Moscow: Russia on Friday added a branch of a Norwegian-based environmental NGO to its list of "foreign agents" under a controversial law that critics say is designed to curb civil society.
The justice ministry added to its list Bellona-Murmansk, part of Norwegian-based Bellona Foundation, which monitors nuclear safety issues in the region, taking the total number of groups given the controversial classification to 48.
The law -- aimed at groups that receive funding from abroad -- has angered NGOs by forcing them to use the foreign agent tag that carries connotations of Cold War espionage. The legislation has already hit organisations including Russia's leading rights group Memorial.
President Vladimir Putin -- who signed the law back in 2012 -- has described it as vital "self-defence" against the financing of political activities in Russia from abroad.
The Bellona Foundation is an Oslo-based environmental organisation founded in 1986 which has international offices in Brussels and the northern Russian cities of Saint Petersburg and Murmansk. The Murmansk group began working in 1990.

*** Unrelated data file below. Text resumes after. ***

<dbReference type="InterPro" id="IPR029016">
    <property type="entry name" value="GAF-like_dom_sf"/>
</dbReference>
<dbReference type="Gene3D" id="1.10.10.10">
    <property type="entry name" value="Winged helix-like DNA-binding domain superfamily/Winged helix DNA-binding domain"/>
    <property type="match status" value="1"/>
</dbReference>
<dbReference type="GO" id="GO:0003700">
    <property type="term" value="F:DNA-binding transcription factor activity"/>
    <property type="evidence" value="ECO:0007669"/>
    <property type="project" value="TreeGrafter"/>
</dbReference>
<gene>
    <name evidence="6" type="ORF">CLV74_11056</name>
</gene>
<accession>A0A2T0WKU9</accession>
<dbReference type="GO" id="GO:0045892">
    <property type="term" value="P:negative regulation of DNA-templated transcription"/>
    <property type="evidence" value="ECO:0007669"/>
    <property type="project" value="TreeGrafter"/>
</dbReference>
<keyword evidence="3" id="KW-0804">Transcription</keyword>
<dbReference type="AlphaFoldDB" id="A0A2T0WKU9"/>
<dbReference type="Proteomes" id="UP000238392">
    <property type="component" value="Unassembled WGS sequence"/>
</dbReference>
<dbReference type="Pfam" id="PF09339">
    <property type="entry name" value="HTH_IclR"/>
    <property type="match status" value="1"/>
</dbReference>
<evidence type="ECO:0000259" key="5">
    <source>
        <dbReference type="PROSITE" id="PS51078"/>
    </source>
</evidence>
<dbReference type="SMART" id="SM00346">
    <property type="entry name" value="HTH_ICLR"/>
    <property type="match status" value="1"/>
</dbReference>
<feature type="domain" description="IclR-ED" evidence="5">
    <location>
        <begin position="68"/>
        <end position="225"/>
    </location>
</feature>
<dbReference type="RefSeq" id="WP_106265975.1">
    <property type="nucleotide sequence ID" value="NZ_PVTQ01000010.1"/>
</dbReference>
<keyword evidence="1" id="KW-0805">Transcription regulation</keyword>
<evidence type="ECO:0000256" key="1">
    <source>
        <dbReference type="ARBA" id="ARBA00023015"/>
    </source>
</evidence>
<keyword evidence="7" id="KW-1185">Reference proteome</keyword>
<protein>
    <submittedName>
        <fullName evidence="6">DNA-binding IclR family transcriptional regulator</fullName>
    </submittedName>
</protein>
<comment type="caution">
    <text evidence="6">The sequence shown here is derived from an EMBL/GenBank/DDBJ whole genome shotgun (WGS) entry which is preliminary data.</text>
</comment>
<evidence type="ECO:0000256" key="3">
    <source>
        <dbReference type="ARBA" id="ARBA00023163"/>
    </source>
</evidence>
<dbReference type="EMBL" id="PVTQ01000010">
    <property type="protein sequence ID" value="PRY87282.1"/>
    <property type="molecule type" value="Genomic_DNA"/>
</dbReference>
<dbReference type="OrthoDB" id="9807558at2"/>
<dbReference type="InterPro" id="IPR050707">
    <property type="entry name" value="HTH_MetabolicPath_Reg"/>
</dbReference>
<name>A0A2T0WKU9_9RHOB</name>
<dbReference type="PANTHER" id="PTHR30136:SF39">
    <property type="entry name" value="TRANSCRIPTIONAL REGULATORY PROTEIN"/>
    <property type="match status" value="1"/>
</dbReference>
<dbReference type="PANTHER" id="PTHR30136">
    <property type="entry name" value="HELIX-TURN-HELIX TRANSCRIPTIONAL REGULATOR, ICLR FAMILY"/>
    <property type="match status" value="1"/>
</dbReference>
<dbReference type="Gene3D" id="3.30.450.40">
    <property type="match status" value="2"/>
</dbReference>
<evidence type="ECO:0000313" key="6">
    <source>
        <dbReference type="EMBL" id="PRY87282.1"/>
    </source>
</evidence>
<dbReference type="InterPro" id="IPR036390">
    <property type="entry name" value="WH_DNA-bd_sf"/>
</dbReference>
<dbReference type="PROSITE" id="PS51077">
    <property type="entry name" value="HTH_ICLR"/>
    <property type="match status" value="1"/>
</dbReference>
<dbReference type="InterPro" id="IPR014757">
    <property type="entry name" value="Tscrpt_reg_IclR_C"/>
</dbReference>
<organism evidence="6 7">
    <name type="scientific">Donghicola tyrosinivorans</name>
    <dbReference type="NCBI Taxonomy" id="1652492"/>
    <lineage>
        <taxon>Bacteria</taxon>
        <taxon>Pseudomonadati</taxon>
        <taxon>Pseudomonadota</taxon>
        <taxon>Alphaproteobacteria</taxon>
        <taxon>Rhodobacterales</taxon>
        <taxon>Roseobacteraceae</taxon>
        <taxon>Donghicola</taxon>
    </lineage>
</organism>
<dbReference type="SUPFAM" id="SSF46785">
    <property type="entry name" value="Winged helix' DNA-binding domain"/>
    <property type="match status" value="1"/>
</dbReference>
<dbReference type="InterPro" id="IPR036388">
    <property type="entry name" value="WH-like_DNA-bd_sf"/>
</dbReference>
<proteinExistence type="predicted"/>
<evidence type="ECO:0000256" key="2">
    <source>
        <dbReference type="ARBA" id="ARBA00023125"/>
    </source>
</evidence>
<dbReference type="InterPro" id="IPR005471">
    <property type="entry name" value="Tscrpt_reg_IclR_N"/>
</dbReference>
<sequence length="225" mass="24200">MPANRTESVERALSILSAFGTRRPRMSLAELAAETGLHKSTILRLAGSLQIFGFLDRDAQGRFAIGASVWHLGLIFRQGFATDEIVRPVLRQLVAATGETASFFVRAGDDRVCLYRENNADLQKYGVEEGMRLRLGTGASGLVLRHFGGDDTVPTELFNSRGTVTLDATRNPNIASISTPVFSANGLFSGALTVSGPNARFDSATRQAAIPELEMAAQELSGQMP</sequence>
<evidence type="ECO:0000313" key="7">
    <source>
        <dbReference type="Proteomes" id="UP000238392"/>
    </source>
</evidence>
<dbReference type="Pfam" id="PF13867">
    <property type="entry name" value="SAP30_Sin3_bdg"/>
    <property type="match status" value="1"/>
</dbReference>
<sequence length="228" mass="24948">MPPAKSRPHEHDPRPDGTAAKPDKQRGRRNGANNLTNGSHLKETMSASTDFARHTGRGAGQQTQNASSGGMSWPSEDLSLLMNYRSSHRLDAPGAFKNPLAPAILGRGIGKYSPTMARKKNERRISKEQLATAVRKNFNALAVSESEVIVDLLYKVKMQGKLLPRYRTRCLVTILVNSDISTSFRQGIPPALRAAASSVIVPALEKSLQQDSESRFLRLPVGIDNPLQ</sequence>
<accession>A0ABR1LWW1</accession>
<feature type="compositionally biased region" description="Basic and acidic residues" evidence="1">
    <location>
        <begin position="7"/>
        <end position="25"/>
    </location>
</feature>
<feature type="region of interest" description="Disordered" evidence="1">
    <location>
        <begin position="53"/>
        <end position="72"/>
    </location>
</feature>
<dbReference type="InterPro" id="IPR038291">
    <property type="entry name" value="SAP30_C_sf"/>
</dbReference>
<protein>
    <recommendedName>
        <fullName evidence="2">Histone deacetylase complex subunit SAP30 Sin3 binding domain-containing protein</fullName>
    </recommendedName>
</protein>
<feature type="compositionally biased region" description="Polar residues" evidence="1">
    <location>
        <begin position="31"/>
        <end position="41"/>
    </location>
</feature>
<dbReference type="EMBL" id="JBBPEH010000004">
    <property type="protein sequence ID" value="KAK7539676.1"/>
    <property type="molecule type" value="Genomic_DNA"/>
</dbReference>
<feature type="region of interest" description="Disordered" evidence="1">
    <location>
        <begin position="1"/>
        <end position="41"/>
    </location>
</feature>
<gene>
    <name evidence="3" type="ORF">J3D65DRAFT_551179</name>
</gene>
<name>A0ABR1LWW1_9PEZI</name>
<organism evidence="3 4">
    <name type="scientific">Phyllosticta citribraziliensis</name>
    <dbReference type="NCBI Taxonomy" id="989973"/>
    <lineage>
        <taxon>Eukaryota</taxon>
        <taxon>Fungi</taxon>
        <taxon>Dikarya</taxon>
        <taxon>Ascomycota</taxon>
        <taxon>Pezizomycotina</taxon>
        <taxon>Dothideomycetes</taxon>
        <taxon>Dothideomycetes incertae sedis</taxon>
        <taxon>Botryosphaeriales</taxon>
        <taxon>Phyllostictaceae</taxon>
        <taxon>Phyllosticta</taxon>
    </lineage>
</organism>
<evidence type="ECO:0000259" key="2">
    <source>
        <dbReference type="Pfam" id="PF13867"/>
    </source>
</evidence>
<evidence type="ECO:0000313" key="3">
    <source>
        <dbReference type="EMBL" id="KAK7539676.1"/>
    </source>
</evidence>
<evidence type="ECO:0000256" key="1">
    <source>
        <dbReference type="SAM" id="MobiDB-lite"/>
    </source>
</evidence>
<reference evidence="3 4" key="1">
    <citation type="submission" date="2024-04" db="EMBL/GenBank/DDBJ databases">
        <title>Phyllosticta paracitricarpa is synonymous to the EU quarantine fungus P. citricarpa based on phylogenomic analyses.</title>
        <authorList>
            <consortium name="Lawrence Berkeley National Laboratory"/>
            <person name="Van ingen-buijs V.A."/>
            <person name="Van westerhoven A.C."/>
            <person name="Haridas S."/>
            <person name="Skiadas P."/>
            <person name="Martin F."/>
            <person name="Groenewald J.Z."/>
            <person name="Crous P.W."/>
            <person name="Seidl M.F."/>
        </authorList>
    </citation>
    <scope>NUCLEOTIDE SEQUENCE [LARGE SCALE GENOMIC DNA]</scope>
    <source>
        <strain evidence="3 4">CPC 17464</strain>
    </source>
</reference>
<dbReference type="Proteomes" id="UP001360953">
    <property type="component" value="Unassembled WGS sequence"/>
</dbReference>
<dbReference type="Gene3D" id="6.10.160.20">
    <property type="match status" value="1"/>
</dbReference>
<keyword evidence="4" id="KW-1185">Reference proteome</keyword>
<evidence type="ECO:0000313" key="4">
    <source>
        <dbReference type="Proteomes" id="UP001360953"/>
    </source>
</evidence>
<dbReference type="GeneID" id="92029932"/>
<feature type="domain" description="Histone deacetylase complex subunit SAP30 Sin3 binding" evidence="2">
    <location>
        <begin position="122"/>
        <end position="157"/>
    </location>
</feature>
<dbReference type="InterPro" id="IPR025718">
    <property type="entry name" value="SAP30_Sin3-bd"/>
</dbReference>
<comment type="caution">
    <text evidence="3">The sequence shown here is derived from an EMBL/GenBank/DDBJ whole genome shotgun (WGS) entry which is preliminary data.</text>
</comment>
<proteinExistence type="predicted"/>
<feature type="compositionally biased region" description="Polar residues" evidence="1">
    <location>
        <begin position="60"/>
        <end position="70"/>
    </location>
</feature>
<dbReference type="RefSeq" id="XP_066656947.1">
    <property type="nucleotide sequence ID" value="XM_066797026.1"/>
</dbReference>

Bellona has repeatedly sounded the alarm on safety problems with Russia's nuclear facilities.
The chairman of Bellona-Murmansk, Andrei Zolotkov, told AFP that justice ministry officials searched the office after a tip-off and seized on a report published by the Bellona Foundation and a quote in a brochure.
"We have international funding, we didn't hide that. They considered that a few phrases counted as political activity," Zolotkov said.
"We don't have any lawyers, we are just environmentalists," he said, adding that the group planned to change its structure to get around the law.
Russia has just permitted groups named as "foreign agents" to go to court to try to get the label lifted, but Zolotkov said this was not an option for his small organisation.
"We don't want to do pointless and expensive work. You need to go to court in Moscow and as of today there are no signs that it's possible to win this."
"We have been working more than 20 years, we thought we were doing essential work and we were pioneers in this area, especially in nuclear and radiation safety in the northwest," Zolotkov said.